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DFID research: Review of the use of ‘Theory of Change’ in International development

A new report on Theory of Change (ToC) and its use in International development has just been produced.

This was published under the 2010 to 2015 Conservative and Liberal Democrat coalition government

A new report on Theory of Change (ToC) and its use in International development has just been produced by Isabel Vogel. The report was commissioned by the DFID evaluation division and considers the current uses and definitions of ToC.

A methodology which maps the assumptions which inform planned interventions within all stages of an initiative, ToC is increasingly regarded as an essential tool in designing and appreciating the complex network of factors which influence project outcomes.

Information was gathered through interviews with staff from 25 different development organisations, nine donor agencies, seven international NGOs and nine research and training organisations. The data was then assessed and evaluated within the review, structured around nine topics:

  1. Who is using theory of change in international development?
  2. What is ‘theory of change thinking’ in practice?
  3. Why are the ‘assumptions’ so important in theory of change?
  4. What makes a good quality theory of change process and product?
  5. Representing theories of change
  6. Using evidence to support a theory of change process?
  7. Using theory of change thinking to support evaluation, impact assessment and learning
  8. Using theory of change to address complex aspects of programmes and emergent strategy
  9. Embedding on-going theory of change thinking and learning

The review considers the practical aspects of ToC implementation; the purpose of the report being, to develop a more consistent approach within DFID to a concept which is gaining in reputation and use within the international development community.

Vogel acknowledges that lack of consensus exists around the specific definition of ToC. The review highlights the necessity for flexibility in developing a successful ToC. Through consideration of different approaches, outlining examples of ToC in practice within the appendix, Vogel identifies and draws together a short list of the core elements, generally agreed upon as essential requirements for any discussion centred on theory of change:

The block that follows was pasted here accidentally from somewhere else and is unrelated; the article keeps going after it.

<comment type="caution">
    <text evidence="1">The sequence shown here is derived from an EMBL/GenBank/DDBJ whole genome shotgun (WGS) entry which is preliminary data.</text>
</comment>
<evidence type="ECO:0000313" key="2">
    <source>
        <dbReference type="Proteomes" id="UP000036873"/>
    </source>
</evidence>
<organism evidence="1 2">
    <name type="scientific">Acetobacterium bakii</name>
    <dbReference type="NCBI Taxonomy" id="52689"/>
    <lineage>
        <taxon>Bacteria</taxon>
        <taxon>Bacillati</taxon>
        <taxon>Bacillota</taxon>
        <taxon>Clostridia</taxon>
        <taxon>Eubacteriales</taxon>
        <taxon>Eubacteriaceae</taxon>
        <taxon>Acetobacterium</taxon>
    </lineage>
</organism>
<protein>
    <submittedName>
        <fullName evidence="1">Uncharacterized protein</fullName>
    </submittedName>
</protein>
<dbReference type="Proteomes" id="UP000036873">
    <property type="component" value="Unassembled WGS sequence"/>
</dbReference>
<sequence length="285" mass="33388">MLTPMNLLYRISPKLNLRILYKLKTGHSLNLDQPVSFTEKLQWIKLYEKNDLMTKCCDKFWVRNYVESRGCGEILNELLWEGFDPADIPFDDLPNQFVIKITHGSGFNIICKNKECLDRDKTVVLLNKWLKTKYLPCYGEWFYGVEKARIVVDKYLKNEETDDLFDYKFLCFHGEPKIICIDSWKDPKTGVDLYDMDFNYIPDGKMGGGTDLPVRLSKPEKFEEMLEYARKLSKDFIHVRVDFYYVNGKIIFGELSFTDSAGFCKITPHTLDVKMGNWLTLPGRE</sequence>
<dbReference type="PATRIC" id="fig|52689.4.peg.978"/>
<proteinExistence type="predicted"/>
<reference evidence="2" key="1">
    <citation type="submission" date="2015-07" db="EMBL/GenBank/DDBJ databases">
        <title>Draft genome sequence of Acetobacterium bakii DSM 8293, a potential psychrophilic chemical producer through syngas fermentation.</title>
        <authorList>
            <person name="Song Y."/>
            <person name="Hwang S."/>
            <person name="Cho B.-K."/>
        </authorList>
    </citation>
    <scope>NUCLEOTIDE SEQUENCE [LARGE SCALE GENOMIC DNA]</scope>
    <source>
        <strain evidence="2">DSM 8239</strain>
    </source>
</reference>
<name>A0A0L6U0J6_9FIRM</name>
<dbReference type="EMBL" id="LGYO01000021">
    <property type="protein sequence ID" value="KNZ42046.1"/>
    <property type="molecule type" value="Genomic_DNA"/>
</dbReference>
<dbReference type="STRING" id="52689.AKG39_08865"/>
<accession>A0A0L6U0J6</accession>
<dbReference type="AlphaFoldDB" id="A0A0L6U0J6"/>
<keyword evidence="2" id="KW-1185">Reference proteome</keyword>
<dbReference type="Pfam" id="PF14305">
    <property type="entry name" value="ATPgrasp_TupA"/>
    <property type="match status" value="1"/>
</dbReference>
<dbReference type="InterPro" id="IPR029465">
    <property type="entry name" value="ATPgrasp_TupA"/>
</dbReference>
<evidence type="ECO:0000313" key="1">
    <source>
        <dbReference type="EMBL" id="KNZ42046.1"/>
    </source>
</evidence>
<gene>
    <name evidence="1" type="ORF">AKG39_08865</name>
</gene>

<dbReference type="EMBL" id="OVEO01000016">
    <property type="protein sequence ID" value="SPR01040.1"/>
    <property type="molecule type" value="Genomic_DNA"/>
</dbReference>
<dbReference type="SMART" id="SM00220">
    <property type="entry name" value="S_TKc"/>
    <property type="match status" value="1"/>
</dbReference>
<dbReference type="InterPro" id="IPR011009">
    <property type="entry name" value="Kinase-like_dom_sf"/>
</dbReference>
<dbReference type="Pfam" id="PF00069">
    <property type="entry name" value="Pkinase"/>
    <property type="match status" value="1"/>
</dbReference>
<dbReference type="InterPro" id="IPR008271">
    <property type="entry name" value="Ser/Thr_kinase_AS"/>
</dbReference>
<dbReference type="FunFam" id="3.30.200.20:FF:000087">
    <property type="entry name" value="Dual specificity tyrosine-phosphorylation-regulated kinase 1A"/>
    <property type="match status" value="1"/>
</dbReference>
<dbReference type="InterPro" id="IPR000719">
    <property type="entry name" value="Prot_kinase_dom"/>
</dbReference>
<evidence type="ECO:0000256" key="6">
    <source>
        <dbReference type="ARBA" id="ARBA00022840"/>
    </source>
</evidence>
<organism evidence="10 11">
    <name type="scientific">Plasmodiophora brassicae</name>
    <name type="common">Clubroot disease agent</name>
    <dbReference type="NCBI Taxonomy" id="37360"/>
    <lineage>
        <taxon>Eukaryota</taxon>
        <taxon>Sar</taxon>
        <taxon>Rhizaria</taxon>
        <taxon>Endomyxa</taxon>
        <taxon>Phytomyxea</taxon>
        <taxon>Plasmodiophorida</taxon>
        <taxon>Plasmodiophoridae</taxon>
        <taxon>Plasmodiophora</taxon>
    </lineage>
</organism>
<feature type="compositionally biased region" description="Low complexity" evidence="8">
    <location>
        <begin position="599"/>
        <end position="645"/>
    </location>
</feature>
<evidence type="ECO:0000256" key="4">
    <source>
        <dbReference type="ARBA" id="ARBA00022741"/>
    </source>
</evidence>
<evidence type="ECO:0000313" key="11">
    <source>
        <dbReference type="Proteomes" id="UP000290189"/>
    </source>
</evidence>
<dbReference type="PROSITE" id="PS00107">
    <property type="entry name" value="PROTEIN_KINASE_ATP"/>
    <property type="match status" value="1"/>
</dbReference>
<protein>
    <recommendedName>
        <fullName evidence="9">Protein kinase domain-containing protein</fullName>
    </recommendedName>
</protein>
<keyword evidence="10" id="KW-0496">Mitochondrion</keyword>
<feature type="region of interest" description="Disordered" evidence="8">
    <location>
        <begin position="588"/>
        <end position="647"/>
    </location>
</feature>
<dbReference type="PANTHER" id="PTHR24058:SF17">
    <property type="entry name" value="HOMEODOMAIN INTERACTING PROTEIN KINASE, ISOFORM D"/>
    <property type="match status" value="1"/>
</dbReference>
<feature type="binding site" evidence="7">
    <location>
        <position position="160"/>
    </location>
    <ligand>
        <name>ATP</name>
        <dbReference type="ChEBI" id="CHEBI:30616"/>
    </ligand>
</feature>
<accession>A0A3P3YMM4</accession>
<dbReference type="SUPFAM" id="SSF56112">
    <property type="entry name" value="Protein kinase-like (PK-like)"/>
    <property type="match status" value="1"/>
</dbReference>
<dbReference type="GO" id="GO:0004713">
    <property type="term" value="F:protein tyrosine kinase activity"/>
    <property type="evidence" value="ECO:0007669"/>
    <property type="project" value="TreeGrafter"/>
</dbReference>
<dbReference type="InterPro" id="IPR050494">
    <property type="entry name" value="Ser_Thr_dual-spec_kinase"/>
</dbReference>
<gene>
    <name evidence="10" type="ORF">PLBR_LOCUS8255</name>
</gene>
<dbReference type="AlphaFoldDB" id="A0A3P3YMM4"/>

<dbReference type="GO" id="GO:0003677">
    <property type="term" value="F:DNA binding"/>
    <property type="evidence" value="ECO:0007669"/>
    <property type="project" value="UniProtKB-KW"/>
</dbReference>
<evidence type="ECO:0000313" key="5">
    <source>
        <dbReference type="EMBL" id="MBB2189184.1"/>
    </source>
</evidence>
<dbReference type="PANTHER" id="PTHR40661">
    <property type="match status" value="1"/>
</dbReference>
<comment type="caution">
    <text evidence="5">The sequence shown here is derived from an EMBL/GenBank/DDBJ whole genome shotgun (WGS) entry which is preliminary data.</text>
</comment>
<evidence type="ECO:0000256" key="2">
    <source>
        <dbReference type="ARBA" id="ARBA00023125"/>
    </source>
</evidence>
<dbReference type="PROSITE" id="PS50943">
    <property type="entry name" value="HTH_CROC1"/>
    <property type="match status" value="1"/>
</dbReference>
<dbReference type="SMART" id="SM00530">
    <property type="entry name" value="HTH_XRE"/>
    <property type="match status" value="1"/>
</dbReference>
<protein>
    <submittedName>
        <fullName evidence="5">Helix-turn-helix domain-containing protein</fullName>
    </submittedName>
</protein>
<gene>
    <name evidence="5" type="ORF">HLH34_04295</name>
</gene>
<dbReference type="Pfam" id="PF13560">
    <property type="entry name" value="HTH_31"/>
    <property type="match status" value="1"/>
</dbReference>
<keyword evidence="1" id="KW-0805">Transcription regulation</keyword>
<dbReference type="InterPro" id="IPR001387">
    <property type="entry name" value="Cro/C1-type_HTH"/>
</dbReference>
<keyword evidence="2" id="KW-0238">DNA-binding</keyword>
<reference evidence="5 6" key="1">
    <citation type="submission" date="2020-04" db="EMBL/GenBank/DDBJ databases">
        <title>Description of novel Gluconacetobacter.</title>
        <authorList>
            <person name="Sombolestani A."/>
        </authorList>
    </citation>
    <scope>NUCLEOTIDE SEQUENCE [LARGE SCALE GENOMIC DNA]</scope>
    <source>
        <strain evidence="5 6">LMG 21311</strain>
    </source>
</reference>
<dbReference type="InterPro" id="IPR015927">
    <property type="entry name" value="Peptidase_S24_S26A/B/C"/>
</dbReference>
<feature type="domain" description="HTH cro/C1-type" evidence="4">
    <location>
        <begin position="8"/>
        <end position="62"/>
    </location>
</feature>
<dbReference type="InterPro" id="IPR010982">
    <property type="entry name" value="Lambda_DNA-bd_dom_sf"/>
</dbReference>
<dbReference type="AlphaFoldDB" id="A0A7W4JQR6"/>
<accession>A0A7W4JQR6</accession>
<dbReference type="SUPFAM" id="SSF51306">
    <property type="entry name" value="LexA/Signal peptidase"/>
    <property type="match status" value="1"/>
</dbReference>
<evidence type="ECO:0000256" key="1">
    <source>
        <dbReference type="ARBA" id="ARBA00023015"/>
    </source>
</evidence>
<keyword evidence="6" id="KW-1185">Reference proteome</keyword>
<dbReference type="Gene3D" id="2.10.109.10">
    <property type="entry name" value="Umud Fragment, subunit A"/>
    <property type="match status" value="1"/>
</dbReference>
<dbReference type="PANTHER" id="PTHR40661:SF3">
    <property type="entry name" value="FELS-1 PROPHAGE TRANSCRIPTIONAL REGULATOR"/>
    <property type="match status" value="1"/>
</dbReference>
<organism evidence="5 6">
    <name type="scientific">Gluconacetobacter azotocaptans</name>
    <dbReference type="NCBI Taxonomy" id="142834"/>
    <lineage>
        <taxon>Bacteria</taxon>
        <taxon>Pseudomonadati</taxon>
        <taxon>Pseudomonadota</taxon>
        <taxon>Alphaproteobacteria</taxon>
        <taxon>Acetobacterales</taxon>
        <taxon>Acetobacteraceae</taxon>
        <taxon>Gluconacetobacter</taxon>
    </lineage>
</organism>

1. Context - social, political and environmental conditions, existing actors able to influence change
  2. Long-term change- what is it and for whom?
  3. Process/sequence of change anticipated
  4. Assumptions on how change may occur, in order to develop appropriate strategies
  5. Diagram and narrative summary to effectively capture the outcomes of the discussion

Using these as points of reference, the review examines the most effective means of establishing a logical pathway to desired outcomes using the ToC model. Vogel highlights the need to establish ToC as an ongoing process developed alongside all phases of a programme from inception to impact evaluation and emphasises that assumptions should be made explicit within the organising framework of a project.

ToC, as the review makes clear, has the potential to provide an invaluable framework for discussion and critical thinking surrounding project implementation and evaluation. It allows for subjective analysis to be discussed and represented, through diagrams and visuals, which can in turn support more dynamic exchange between policy actors, grantees and donors.

For more information on Theory of Change visit

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Published 30 August 2012